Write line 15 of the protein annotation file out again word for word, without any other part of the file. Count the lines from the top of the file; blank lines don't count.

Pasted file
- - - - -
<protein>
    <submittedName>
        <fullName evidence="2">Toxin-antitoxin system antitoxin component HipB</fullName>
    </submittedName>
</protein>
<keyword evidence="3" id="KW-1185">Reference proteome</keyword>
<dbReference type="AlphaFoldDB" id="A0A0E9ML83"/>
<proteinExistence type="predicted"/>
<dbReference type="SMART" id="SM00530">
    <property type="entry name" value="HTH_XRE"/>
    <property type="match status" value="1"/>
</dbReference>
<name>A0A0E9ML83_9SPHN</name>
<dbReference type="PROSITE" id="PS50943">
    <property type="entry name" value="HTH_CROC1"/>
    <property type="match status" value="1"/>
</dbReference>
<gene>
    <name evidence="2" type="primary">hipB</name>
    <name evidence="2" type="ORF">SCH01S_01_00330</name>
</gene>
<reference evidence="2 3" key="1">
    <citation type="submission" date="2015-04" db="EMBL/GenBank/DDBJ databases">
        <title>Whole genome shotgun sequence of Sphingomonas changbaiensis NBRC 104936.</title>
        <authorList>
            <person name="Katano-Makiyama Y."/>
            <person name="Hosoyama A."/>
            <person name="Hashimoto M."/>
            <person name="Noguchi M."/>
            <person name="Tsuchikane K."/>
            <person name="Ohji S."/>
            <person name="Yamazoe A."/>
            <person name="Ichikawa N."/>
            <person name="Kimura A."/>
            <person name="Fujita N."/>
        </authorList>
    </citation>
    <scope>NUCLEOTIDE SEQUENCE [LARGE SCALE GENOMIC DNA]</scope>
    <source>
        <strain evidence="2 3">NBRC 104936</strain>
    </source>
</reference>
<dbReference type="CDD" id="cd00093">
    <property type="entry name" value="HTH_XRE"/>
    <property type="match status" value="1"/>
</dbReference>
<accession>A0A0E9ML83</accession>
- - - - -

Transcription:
    <property type="entry name" value="HTH_CROC1"/>